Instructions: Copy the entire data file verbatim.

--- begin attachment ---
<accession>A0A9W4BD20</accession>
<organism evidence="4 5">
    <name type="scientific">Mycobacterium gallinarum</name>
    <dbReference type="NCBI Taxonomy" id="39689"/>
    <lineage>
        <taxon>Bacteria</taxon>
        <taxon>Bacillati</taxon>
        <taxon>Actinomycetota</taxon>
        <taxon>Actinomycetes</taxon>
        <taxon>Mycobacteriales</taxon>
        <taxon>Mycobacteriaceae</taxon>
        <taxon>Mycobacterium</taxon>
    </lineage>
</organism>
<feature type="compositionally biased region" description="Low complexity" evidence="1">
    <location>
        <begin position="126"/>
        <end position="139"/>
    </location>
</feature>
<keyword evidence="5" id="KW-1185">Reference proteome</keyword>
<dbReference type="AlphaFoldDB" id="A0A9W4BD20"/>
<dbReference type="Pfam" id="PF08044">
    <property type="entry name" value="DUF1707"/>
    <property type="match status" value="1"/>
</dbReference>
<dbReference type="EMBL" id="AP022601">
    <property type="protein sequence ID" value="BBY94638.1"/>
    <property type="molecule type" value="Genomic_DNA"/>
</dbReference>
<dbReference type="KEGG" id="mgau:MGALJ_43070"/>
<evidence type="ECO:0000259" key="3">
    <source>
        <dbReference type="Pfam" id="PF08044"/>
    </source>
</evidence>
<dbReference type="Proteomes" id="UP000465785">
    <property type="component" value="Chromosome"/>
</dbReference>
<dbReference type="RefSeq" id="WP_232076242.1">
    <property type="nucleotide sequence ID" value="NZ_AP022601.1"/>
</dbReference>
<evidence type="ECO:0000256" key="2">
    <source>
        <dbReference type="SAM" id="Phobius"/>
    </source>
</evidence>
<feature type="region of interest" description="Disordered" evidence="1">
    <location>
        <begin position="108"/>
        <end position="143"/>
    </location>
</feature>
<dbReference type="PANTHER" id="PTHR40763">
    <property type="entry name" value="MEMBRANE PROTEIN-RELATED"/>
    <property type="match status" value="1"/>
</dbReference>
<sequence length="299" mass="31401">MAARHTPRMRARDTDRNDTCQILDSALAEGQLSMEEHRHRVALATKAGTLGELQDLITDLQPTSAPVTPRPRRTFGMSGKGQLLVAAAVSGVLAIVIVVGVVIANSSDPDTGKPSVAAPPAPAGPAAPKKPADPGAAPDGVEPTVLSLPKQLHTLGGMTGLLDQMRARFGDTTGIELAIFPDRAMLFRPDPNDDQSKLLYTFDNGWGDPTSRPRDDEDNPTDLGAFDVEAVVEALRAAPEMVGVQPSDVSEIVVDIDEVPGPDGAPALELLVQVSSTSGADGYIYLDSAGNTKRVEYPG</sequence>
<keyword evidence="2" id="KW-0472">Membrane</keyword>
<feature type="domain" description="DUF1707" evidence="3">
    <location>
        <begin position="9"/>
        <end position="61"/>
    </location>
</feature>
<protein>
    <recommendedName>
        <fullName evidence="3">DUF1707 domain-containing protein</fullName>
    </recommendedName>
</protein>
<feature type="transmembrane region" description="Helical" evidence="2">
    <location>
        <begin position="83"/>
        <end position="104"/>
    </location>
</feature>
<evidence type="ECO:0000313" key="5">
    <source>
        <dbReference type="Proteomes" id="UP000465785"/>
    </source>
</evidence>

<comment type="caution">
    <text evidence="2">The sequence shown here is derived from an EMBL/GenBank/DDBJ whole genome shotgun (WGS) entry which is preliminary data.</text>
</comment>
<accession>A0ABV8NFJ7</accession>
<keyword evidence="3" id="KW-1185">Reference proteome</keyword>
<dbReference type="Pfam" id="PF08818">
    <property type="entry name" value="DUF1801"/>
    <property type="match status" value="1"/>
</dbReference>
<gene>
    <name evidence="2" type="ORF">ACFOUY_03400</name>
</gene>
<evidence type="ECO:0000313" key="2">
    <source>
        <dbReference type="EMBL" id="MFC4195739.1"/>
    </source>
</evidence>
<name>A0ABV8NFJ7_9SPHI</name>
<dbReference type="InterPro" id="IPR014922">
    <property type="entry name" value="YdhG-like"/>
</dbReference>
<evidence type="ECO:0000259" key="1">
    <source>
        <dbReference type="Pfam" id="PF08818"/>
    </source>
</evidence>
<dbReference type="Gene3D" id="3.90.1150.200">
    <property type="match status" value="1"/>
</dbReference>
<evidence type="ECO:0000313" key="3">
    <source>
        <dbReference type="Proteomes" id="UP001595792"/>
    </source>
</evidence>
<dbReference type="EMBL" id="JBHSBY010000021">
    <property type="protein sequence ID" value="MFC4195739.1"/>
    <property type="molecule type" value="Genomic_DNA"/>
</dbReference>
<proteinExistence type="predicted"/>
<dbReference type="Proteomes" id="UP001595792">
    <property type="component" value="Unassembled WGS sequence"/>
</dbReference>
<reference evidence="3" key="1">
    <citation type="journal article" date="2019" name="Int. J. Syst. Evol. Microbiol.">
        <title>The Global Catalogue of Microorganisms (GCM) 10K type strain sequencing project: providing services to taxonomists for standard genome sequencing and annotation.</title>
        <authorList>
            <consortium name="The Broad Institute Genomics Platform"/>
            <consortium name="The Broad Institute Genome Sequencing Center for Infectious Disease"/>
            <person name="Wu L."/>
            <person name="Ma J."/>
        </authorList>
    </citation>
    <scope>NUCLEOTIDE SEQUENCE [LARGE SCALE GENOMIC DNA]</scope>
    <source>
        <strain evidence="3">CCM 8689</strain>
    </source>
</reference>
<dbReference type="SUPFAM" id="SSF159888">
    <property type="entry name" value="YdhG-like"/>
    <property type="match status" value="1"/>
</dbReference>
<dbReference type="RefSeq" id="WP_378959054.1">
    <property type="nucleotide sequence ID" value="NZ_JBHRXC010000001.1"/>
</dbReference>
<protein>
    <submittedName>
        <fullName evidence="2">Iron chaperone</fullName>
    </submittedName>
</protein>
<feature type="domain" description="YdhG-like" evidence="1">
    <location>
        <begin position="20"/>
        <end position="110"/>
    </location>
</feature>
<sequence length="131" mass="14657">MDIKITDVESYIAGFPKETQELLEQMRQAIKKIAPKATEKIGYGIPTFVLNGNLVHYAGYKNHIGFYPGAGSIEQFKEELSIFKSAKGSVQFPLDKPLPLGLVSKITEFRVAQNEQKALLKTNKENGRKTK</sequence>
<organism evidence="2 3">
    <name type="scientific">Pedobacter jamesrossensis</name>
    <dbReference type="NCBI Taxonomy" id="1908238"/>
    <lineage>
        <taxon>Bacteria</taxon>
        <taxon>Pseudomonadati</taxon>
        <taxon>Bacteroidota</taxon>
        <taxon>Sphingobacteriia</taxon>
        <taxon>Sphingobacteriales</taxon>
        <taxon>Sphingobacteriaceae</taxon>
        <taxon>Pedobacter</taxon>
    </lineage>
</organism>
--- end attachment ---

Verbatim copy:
<accession>A0A9W4BD20</accession>
<organism evidence="4 5">
    <name type="scientific">Mycobacterium gallinarum</name>
    <dbReference type="NCBI Taxonomy" id="39689"/>
    <lineage>
        <taxon>Bacteria</taxon>
        <taxon>Bacillati</taxon>
        <taxon>Actinomycetota</taxon>
        <taxon>Actinomycetes</taxon>
        <taxon>Mycobacteriales</taxon>
        <taxon>Mycobacteriaceae</taxon>
        <taxon>Mycobacterium</taxon>
    </lineage>
</organism>
<feature type="compositionally biased region" description="Low complexity" evidence="1">
    <location>
        <begin position="126"/>
        <end position="139"/>
    </location>
</feature>
<keyword evidence="5" id="KW-1185">Reference proteome</keyword>
<dbReference type="AlphaFoldDB" id="A0A9W4BD20"/>
<dbReference type="Pfam" id="PF08044">
    <property type="entry name" value="DUF1707"/>
    <property type="match status" value="1"/>
</dbReference>
<dbReference type="EMBL" id="AP022601">
    <property type="protein sequence ID" value="BBY94638.1"/>
    <property type="molecule type" value="Genomic_DNA"/>
</dbReference>
<dbReference type="KEGG" id="mgau:MGALJ_43070"/>
<evidence type="ECO:0000259" key="3">
    <source>
        <dbReference type="Pfam" id="PF08044"/>
    </source>
</evidence>
<dbReference type="Proteomes" id="UP000465785">
    <property type="component" value="Chromosome"/>
</dbReference>
<dbReference type="RefSeq" id="WP_232076242.1">
    <property type="nucleotide sequence ID" value="NZ_AP022601.1"/>
</dbReference>
<evidence type="ECO:0000256" key="2">
    <source>
        <dbReference type="SAM" id="Phobius"/>
    </source>
</evidence>
<feature type="region of interest" description="Disordered" evidence="1">
    <location>
        <begin position="108"/>
        <end position="143"/>
    </location>
</feature>
<dbReference type="PANTHER" id="PTHR40763">
    <property type="entry name" value="MEMBRANE PROTEIN-RELATED"/>
    <property type="match status" value="1"/>
</dbReference>
<sequence length="299" mass="31401">MAARHTPRMRARDTDRNDTCQILDSALAEGQLSMEEHRHRVALATKAGTLGELQDLITDLQPTSAPVTPRPRRTFGMSGKGQLLVAAAVSGVLAIVIVVGVVIANSSDPDTGKPSVAAPPAPAGPAAPKKPADPGAAPDGVEPTVLSLPKQLHTLGGMTGLLDQMRARFGDTTGIELAIFPDRAMLFRPDPNDDQSKLLYTFDNGWGDPTSRPRDDEDNPTDLGAFDVEAVVEALRAAPEMVGVQPSDVSEIVVDIDEVPGPDGAPALELLVQVSSTSGADGYIYLDSAGNTKRVEYPG</sequence>
<keyword evidence="2" id="KW-0472">Membrane</keyword>
<feature type="domain" description="DUF1707" evidence="3">
    <location>
        <begin position="9"/>
        <end position="61"/>
    </location>
</feature>
<protein>
    <recommendedName>
        <fullName evidence="3">DUF1707 domain-containing protein</fullName>
    </recommendedName>
</protein>
<feature type="transmembrane region" description="Helical" evidence="2">
    <location>
        <begin position="83"/>
        <end position="104"/>
    </location>
</feature>
<evidence type="ECO:0000313" key="5">
    <source>
        <dbReference type="Proteomes" id="UP000465785"/>
    </source>
</evidence>

<comment type="caution">
    <text evidence="2">The sequence shown here is derived from an EMBL/GenBank/DDBJ whole genome shotgun (WGS) entry which is preliminary data.</text>
</comment>
<accession>A0ABV8NFJ7</accession>
<keyword evidence="3" id="KW-1185">Reference proteome</keyword>
<dbReference type="Pfam" id="PF08818">
    <property type="entry name" value="DUF1801"/>
    <property type="match status" value="1"/>
</dbReference>
<gene>
    <name evidence="2" type="ORF">ACFOUY_03400</name>
</gene>
<evidence type="ECO:0000313" key="2">
    <source>
        <dbReference type="EMBL" id="MFC4195739.1"/>
    </source>
</evidence>
<name>A0ABV8NFJ7_9SPHI</name>
<dbReference type="InterPro" id="IPR014922">
    <property type="entry name" value="YdhG-like"/>
</dbReference>
<evidence type="ECO:0000259" key="1">
    <source>
        <dbReference type="Pfam" id="PF08818"/>
    </source>
</evidence>
<dbReference type="Gene3D" id="3.90.1150.200">
    <property type="match status" value="1"/>
</dbReference>
<evidence type="ECO:0000313" key="3">
    <source>
        <dbReference type="Proteomes" id="UP001595792"/>
    </source>
</evidence>
<dbReference type="EMBL" id="JBHSBY010000021">
    <property type="protein sequence ID" value="MFC4195739.1"/>
    <property type="molecule type" value="Genomic_DNA"/>
</dbReference>
<proteinExistence type="predicted"/>
<dbReference type="Proteomes" id="UP001595792">
    <property type="component" value="Unassembled WGS sequence"/>
</dbReference>
<reference evidence="3" key="1">
    <citation type="journal article" date="2019" name="Int. J. Syst. Evol. Microbiol.">
        <title>The Global Catalogue of Microorganisms (GCM) 10K type strain sequencing project: providing services to taxonomists for standard genome sequencing and annotation.</title>
        <authorList>
            <consortium name="The Broad Institute Genomics Platform"/>
            <consortium name="The Broad Institute Genome Sequencing Center for Infectious Disease"/>
            <person name="Wu L."/>
            <person name="Ma J."/>
        </authorList>
    </citation>
    <scope>NUCLEOTIDE SEQUENCE [LARGE SCALE GENOMIC DNA]</scope>
    <source>
        <strain evidence="3">CCM 8689</strain>
    </source>
</reference>
<dbReference type="SUPFAM" id="SSF159888">
    <property type="entry name" value="YdhG-like"/>
    <property type="match status" value="1"/>
</dbReference>
<dbReference type="RefSeq" id="WP_378959054.1">
    <property type="nucleotide sequence ID" value="NZ_JBHRXC010000001.1"/>
</dbReference>
<protein>
    <submittedName>
        <fullName evidence="2">Iron chaperone</fullName>
    </submittedName>
</protein>
<feature type="domain" description="YdhG-like" evidence="1">
    <location>
        <begin position="20"/>
        <end position="110"/>
    </location>
</feature>
<sequence length="131" mass="14657">MDIKITDVESYIAGFPKETQELLEQMRQAIKKIAPKATEKIGYGIPTFVLNGNLVHYAGYKNHIGFYPGAGSIEQFKEELSIFKSAKGSVQFPLDKPLPLGLVSKITEFRVAQNEQKALLKTNKENGRKTK</sequence>
<organism evidence="2 3">
    <name type="scientific">Pedobacter jamesrossensis</name>
    <dbReference type="NCBI Taxonomy" id="1908238"/>
    <lineage>
        <taxon>Bacteria</taxon>
        <taxon>Pseudomonadati</taxon>
        <taxon>Bacteroidota</taxon>
        <taxon>Sphingobacteriia</taxon>
        <taxon>Sphingobacteriales</taxon>
        <taxon>Sphingobacteriaceae</taxon>
        <taxon>Pedobacter</taxon>
    </lineage>
</organism>